If you happened to watch the Yankees vs. Orioles Friday night, you were introduced to a pitcher – right-hander Bryan Mitchell – who is important to the Yankees’ future.
His performance Friday was acceptable – 5 innings pitched, 6 hits allowed, 2 earned runs allowed, 2 strikeouts, 2 walks. His command could have been a bit better, as he threw 84 pitches, just 48 for strikes.
Overall, it’s tough to argue Mitchell’s first Yankees start was nothing less than solid.
“Can Mitchell’s stuff play in the majors as a starter? Absolutely,” said a veteran scout from a National League team. The Yankees know it as well, ever since the North Carolina native was selected in the 16th round of the 2009 draft and signed by scout Scott Lovekamp.
He has his ups-and-downs since the Yankees signed him, even during the 2014 season, in which he went 2-5, 4.84 in 14 appearances (13 starts) with Double-A Trenton and 4-2, 3.57 in nine appearances (eight starts) with Triple-A Scranton/Wilkes-Barre. In fact, his minor-league mark in five seasons in 22-34, 4.45 in 102 appearances (97 starts).
Over the years, Mitchell, as he has tried to harness his stuff, has shown outstanding potential with often frustrating results. There is evidence it is all coming together based on what was seen in Trenton during a three-start period in 2013.
Mitchell put together three starts, 18.2 innings for Trenton in August, 2013, that were eye-popping. His ERA for the trio of efforts was 1.93. He allowed four earned runs and had a strikeout/walk ratio of 16-5.
His fastball sat at 94 and reached 97 with movement. He flashed a curve in the 86-88 range – that was evident Friday night – and a change that is developing. He outpitched Nate Karns and Matt Barnes, who are also in the majors now.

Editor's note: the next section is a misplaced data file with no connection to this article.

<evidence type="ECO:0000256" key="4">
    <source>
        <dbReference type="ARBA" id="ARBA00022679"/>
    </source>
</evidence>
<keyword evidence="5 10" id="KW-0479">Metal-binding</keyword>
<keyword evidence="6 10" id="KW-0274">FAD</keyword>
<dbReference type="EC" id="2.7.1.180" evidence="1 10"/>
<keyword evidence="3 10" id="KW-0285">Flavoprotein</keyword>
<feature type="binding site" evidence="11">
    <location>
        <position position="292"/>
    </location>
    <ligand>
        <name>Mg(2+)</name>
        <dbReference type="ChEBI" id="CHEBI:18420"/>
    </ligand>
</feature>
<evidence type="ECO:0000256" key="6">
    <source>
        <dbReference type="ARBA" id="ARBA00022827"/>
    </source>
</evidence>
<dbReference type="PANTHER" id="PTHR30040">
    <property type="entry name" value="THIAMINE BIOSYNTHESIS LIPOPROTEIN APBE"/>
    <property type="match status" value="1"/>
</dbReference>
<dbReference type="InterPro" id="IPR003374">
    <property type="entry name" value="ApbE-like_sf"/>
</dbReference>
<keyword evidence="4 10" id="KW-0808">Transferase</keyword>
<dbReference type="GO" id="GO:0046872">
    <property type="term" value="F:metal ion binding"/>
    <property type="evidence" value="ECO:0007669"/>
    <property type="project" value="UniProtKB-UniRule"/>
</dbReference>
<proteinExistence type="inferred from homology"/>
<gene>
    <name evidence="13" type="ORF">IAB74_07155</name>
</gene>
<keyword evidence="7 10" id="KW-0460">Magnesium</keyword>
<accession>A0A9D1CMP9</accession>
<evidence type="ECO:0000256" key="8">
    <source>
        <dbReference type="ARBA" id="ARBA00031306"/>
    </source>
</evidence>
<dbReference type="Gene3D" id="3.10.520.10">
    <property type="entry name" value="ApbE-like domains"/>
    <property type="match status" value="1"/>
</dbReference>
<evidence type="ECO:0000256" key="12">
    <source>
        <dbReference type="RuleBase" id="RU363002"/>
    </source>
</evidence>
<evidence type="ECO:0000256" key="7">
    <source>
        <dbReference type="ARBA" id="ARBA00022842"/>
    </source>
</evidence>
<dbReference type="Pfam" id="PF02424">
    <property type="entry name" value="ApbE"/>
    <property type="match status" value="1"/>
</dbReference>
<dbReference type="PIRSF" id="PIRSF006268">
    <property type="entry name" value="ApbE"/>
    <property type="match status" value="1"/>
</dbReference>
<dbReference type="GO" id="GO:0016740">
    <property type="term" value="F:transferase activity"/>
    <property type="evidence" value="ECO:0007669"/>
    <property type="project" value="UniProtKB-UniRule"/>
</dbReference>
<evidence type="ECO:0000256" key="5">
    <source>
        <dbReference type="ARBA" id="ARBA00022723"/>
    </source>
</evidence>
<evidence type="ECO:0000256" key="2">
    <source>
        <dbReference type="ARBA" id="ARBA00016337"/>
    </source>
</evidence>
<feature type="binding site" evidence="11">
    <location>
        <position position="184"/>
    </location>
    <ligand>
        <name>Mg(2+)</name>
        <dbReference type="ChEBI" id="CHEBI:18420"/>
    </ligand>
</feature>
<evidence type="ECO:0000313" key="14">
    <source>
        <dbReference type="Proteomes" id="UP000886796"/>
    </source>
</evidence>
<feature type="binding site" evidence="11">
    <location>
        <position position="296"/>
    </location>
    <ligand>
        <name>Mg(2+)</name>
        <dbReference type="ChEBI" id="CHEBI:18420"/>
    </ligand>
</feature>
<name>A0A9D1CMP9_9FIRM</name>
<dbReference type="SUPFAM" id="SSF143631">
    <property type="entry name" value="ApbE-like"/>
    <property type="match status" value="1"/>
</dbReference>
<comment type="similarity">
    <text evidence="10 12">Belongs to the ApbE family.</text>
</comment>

“He’s got the stuff, but like all young guys, Bryan has to put it together,” said Trenton manager Tony Franklin. “He’ll get that as he pitches more at higher levels.”
Right now, what would it hurt to give Mitchell a few more starts before the season ends? He certainly can be a rotation option for the future. Chris Capuano is great guy who has had a great career, but he’s not the future.
“Bryan has special stuff,” added Franklin. “He just has to harness it.”
Since last year, Mitchell has improved at repeating his delivery, throwing from a consistent relief point and not trying to overthrow when he finds himself in a jam. He does not nibble and has no problems pitching to contact.
Some scouts have compared his package to that of A.J. Burnett, which, to a Yankees fan, carries its own set of entails, but, with a developing change, it could be more of that.
There are those who feel Mitchell’s future is in the bullpen. Top relievers are often made of minor-league starters, but that’s not the feeling here. He has the type of power arm that can help a rotation for many years. He’s only 23.
Given his effort Friday night, Mitchell is not that far away from being consistent, The entire package, when everything is working, is tantalizing. The power, moving fastball mixed with the power dipping curve and a developing change.
That’s starter’s stuff.